The screen’s contents have to come from somewhere. One way to implement this system would be to daisy-chain the two GPUs, thereby keeping the screen always plugged into the same GPU. In this system, the primary GPU (which the screen is plugged into) would have to be told to give the results of the secondary GPU to the screen.
A different approach is to connect both GPUs in parallel with a switch between them. The system will decide when to flip the switch between each of the GPUs. When the screen is connected to one GPU, the other GPU can be turned off completely.
The question, then, is how this looks to a user application. I’ll be investigating three different scenarios here. Note that I’m not discussing what happens if you drag a window between two different monitors each plugged into a separate card; instead, I’m discussing the specific hardware which allows multiple graphics cards to display to the same monitor.
OpenGL on macOS
On macOS, you can tell which GPU your OpenGL context is running on by running glGetString(GL_VENDOR). When you create your context, you declare whether or not you are capable of using the low-power GPU (the high-power GPU is the default). macOS has the design where if any context requires the high-power GPU, the whole system is flipped to use it. This is observable by using gfxCardStatus. This means that the whole system may switch out from under you while your app is running because of something a completely different app did.
For many apps, this isn’t a problem because macOS will copy your OpenGL resources between the GPUs, which means your app may be able to continue without caring that the switch occurred. This works because the OpenGL context itself survives the switch, but the internal renderer changes. Because the context is still alive, your app can likely continue.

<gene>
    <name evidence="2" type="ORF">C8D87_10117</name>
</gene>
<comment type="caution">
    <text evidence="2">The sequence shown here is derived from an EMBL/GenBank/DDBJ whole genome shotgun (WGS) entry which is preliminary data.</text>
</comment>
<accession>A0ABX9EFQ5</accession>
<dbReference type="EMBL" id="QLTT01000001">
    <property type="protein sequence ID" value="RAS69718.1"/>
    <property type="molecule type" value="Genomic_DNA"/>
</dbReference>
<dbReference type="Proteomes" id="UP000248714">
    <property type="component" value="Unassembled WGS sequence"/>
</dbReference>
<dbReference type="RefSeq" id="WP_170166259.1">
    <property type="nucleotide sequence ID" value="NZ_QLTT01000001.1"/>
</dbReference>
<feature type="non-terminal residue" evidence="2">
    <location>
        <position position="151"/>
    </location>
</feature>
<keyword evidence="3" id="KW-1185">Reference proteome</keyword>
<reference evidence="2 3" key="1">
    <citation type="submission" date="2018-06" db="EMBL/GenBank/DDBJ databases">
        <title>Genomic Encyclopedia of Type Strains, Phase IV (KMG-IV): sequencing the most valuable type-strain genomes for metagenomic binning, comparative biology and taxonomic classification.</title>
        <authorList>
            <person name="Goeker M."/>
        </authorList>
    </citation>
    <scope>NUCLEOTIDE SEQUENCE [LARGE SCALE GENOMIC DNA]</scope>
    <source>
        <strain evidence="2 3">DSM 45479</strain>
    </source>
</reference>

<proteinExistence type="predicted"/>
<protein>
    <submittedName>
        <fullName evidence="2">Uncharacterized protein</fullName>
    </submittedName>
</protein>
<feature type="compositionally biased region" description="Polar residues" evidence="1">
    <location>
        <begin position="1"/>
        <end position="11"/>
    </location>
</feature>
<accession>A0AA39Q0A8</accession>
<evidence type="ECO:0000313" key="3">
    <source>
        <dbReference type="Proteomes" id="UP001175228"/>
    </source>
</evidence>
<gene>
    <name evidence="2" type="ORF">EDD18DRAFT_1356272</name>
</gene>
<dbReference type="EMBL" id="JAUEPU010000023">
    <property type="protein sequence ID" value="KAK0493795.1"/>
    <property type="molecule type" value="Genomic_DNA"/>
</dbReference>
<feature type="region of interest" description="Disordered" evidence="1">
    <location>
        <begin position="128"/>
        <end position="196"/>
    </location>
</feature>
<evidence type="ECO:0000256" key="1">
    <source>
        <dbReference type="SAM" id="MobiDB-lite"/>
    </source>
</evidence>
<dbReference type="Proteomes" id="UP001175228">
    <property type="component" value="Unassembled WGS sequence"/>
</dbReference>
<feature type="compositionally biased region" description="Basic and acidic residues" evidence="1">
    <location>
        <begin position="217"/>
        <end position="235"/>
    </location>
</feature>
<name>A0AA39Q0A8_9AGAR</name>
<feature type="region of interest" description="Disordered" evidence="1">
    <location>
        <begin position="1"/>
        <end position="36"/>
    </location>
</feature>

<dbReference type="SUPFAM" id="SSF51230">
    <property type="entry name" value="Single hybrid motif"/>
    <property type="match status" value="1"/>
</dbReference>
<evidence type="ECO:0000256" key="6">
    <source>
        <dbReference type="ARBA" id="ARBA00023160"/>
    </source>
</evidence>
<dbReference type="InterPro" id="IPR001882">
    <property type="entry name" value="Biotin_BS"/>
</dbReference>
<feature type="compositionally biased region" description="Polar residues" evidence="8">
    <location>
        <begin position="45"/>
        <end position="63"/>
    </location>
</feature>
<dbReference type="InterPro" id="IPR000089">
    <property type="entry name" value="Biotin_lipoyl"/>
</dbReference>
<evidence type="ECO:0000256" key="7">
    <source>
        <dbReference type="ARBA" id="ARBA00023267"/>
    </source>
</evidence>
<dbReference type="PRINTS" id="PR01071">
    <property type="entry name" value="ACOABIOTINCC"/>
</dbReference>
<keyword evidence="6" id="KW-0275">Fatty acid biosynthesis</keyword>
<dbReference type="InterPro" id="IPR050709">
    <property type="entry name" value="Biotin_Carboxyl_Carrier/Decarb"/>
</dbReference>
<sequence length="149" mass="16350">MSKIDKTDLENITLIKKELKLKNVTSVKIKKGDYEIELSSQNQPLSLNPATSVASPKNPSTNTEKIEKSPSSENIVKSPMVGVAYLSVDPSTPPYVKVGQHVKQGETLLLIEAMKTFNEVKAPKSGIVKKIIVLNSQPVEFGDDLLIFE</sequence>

The problem, though, is with OpenGL extensions. Different renderers support different extensions, and app logic may depend on the presence of an extension. On my machine, the high-powered GPU supports both GL_EXT_depth_bounds_test and GL_EXT_texture_mirror_clamp, but the low-powered one doesn’t. Therefore, if an app relies on an extension, and the renderer changes in the middle of operation, the app may malfunction. The way to fix this is to listen to the NSWindowDidChangeScreenNotification in the default NSNotificationCenter. When you receive this notification, re-interrogate the OpenGL context for its supported extensions. Note that switching in both directions may occur - the system switches to the high-power GPU when some other app is launched, and the system switches back when that app is quit.
You only have to do this if you opt-in to running on the low-power GPU, because if you don’t opt in, you will run on the high-power GPU, which means your app will be the app keeping the system on the high-power GPU, which means the system will never switch back while your app is alive.
Metal on macOS
Metal takes a different approach. When you want to create a MTLDevice, you must choose which GPU your device reflects. There is an API call, MTLCopyAllDevices(), which will simply return a list, and you are free to interrogate each device in the list to determine which one you want to run on. In addition, there’s a MTLCreateSystemDefaultDevice() which will simply pick one for you. On my machine, this “default device” isn’t magical - it is simply exactly equal (by pointer equality) to one of the items in the list that MTLCopyAllDevices() returns. On my machine, it returns the high-powered GPU.
However, MTLDevices don’t have the concept of an internal renderer. In fact, even if you cause the system to change the active GPU (using the above approach of making another app create an OpenGL context), your MTLDevice still refers to the same device that it did when you created it.